The Selecao star concedes his side came through some very worrying times on the road to Russia - and admits he may yet be tempted back to Europe
Renato Augusto has become one of the pillars of the current Brazil team.
The cerebral, creative, passing midfielder began establishing himself as a Selecao regular under former coach Dunga and so it came as little surprise that he would go on to be a regular under Tite, under whom Renato had been named Brazilian Player of the Year as Corinthians romped to the league title in 2015.
Renato came through the ranks at Flamengo as an outright No. 10 and even played as a forward for the Rio giants, but gradually retreated into the central midfield role in which he has starred for the Selecao for the past two years.
In an exclusive interview with Chevrolet Brasil Global Tour this week, the 29-year-old opened up on his preferred position and the early low points of the World Cup qualifiers – conceding that at one stage there were genuine concerns Brazil wouldn’t even make it to Russia.
"Central midfield is the position that I like to play the most and where I feel more at ease, it's the position where you end up seeing a lot the ball," the Beijing Guoan man said. "There is also a lot of defensive responsibility and I adapted well to that aspect of the game, both at Corinthians and here with Brazil.”
It’s an adaptation that came after a difficult period in Renato’s career. He emerged as prestigious talent tipped to make it to the very top of the game, but after heading to Germany to join Bayer Leverkusen in just his third year as a pro, injuries struck.
There were times when he feared his career would come to a premature end and after four often frustrating years in Europe, he returned to Brazil with the Timao. His injury woes finally behind him, he became the country’s best player but would leave in 2015, admitting he took the riches on offer in Beijing mostly because he could never be certain how far away he was from a career-ending injury.
Thankfully, Renato is in the best physical form of his life and, after a hugely impressive 18 months for his country, now refuses to rule out taking another shot at European football.
"It's a very good life in China, the city is great and my wife and I adapted very well. It's a place where I feel happy. But, of course, if something very good comes from Europe, as was the case with Paulinho [who joined Barcelona], then I’d have to sit down and consider it. You never know what could happen.”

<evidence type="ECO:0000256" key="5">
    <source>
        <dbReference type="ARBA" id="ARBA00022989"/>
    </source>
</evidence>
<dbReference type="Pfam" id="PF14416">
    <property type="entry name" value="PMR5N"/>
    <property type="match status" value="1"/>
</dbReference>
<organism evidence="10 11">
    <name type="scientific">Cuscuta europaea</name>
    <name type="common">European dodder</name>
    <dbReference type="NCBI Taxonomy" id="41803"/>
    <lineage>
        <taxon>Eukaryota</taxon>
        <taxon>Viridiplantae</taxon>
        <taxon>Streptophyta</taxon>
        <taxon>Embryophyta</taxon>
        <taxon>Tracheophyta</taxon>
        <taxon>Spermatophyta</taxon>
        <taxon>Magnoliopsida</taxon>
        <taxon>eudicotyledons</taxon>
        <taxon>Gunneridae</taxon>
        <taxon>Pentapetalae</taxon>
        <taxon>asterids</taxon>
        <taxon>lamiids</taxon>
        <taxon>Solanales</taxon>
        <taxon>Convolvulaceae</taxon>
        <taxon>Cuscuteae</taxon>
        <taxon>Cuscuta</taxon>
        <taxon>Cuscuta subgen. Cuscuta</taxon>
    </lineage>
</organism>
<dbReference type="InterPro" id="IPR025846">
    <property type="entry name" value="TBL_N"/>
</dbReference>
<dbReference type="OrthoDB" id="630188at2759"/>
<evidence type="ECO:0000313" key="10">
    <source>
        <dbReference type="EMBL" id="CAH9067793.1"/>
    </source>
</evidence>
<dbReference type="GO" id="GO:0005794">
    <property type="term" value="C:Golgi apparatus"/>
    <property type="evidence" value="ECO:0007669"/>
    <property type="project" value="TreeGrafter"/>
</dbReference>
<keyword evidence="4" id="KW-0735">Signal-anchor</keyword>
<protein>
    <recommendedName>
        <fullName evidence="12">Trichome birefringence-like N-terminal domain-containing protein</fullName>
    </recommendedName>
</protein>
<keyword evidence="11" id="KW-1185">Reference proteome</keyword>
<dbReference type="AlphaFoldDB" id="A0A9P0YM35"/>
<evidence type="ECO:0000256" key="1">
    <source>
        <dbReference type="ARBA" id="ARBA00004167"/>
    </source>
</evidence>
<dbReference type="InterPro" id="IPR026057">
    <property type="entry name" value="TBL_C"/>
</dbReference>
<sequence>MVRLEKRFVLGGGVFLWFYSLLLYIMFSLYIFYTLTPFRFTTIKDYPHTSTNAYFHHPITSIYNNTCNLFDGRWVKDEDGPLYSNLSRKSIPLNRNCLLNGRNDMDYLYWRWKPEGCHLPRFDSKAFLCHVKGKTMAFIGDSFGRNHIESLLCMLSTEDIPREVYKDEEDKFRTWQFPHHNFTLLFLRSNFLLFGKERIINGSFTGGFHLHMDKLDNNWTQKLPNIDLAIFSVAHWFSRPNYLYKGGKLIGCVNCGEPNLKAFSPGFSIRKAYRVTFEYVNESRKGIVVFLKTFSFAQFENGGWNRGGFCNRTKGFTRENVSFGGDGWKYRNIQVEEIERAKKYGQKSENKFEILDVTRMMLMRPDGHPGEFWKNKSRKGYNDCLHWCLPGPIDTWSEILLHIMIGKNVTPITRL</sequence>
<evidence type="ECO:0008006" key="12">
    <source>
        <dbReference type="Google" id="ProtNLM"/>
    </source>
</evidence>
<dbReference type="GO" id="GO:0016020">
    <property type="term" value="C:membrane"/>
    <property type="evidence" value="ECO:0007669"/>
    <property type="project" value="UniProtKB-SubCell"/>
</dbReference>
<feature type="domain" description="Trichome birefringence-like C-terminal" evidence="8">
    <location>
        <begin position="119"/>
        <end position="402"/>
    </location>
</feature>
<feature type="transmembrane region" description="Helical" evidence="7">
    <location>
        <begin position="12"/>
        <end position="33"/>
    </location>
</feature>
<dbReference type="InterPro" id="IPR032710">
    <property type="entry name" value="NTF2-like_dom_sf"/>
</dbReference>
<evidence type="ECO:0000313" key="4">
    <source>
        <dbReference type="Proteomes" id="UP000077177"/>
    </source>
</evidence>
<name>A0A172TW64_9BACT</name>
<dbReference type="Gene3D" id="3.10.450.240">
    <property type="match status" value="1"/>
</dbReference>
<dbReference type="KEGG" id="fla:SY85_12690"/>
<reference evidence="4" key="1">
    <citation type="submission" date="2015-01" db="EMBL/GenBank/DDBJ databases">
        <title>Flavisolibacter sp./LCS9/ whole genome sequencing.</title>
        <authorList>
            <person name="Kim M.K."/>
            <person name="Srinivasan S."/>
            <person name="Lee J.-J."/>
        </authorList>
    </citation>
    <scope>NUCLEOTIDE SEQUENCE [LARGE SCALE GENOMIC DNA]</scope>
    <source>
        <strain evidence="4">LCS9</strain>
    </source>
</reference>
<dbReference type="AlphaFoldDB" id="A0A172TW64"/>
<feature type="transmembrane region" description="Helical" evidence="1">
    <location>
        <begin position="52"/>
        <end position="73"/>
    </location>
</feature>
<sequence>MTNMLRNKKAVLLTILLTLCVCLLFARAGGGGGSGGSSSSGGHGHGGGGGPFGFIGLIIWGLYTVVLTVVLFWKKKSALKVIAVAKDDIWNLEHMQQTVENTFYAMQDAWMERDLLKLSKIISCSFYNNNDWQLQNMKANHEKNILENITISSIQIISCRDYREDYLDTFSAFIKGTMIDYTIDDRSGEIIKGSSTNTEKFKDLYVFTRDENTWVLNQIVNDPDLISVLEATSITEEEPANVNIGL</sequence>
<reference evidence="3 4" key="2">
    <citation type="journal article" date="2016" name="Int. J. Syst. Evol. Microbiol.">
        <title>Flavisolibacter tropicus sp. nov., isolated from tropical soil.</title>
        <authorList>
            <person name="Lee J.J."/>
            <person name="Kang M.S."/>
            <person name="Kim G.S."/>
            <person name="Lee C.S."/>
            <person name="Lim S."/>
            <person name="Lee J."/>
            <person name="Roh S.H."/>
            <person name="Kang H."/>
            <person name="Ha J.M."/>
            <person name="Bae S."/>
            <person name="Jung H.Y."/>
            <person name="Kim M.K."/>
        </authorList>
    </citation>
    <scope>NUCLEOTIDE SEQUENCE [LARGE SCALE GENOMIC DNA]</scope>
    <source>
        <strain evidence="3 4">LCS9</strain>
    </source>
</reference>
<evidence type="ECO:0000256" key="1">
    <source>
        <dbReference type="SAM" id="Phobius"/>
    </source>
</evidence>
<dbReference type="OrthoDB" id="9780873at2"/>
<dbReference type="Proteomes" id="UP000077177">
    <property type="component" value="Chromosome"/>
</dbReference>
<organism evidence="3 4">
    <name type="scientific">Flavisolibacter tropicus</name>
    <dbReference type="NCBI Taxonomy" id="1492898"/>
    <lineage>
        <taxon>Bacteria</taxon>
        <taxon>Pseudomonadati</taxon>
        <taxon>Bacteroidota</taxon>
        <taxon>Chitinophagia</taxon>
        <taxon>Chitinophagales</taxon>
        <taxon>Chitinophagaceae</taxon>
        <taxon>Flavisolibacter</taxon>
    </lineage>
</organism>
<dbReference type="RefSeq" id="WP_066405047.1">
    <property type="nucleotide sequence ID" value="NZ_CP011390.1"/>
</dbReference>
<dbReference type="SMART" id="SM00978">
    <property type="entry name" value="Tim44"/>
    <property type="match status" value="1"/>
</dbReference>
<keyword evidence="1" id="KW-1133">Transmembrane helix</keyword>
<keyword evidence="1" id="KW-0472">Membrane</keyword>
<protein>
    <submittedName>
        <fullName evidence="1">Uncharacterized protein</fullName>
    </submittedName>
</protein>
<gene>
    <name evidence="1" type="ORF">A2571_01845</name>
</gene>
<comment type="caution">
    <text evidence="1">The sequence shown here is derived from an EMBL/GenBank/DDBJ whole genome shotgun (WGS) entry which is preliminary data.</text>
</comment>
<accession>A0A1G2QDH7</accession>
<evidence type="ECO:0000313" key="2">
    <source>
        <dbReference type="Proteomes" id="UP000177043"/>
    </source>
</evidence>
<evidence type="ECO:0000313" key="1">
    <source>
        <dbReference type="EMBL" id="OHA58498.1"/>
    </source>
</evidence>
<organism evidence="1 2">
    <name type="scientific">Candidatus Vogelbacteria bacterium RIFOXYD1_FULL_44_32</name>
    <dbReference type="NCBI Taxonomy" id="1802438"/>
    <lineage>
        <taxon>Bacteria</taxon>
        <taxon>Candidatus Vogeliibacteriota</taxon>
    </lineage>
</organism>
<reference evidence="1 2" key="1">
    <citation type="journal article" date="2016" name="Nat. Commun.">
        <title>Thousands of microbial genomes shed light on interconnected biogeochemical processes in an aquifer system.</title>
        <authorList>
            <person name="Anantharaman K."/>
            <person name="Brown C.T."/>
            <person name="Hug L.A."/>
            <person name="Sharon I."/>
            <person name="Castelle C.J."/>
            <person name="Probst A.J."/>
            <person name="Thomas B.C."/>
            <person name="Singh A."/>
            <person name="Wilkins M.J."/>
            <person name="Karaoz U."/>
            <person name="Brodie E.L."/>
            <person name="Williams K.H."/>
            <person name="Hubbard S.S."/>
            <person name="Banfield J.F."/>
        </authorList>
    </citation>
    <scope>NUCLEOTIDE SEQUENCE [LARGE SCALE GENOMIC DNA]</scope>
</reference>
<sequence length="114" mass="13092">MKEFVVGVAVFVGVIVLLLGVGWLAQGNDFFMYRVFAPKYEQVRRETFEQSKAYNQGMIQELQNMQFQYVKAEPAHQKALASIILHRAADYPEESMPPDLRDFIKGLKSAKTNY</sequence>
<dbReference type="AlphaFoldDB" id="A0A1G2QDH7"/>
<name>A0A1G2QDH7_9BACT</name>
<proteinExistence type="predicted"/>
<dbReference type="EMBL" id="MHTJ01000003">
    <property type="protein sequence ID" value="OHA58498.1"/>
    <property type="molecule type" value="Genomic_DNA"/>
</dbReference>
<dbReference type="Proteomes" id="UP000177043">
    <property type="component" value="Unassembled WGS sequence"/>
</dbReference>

Check out the rest of our chat with Renato below:
Brasil Global Tour: Although Tite rotates the captaincy, we notice that you and Miranda are the two players he appears trust the most when he wants to pass on instructions to the team during a match.. Do you feel like a captain even without the armband?
Renato Augusto: The armband is just a symbol. There are several players who can wear it. Nobody is going to change, whether they are wearing it or not. But rotating has been good, because it has divided the responsibility among the group a lot more. I am aware of my responsibility and try to help the team in the best way possible.
BGT: With the departure of Dunga, it seems that a lot has changed in the national team. The entire mood seems to have brightened. Internally, what has been the biggest difference since the change in coach?
Renato: Tite has a very personal way of leading the group, and that helped a lot, like the way he has told us how to do things, always trying to show why he wants to do them. So, this is what is happening and it has worked out well. I do not know exactly what changed, it is more just his way of managing.
BGT: You became an Olympic champion at Maracana, where you took your first steps in the game. What did that mean to you? And was it difficult to convince your Chinese club to release you?
Renato: The Olympics was remarkable for me, more than special. It was where I started as both a fan and a player – the Maracana had always been practically my second home. We talked a lot with the club and I thanked the Chinese for understanding what it meant to me and agreeing to release me.
BGT: With Gil no longer in the squad and Paulinho joining Barcelona, you are now the only China-based player regularly in the Brazil squad. Last month, however, Diego Tardelli was recalled. Do you think that the prejudice against players in China is over?
Renato: It's a bit difficult because a lot of people do not follow the league and they do not really know what's going on there. The important thing is to be in top shape physically and maintain your technical level. You have to keep playing well and convince the coach and yourself that you deserve it. A lot of it is keeping a level head.
BGT: What was the most difficult period for you during the World Cup qualifiers? And what was your favourite victory?
Renato: A really difficult moment was the draw at home to Uruguay, followed by another draw against Paraguay. A lot of people thought we would not even qualify for the World Cup. So, that was certainly a difficult time. Beating Ecuador was the best, in their stadium, because it was Tite's first game. We did not know how the team would react on his debut, but it worked out well and became a hugely important step to getting back to winning ways.
BGT: Neymar came third in the race to be named the world's best player last season. Do you think the World Cup can catapult him to the top?
Renato: It will be a very natural thing for him to win the title of the best in the world. He is already one of the best today, and I very much believe that within two, or at most three years, he will be singled out as the best there is. It is good for Brazilian football. He has been improving every year and getting closer and closer.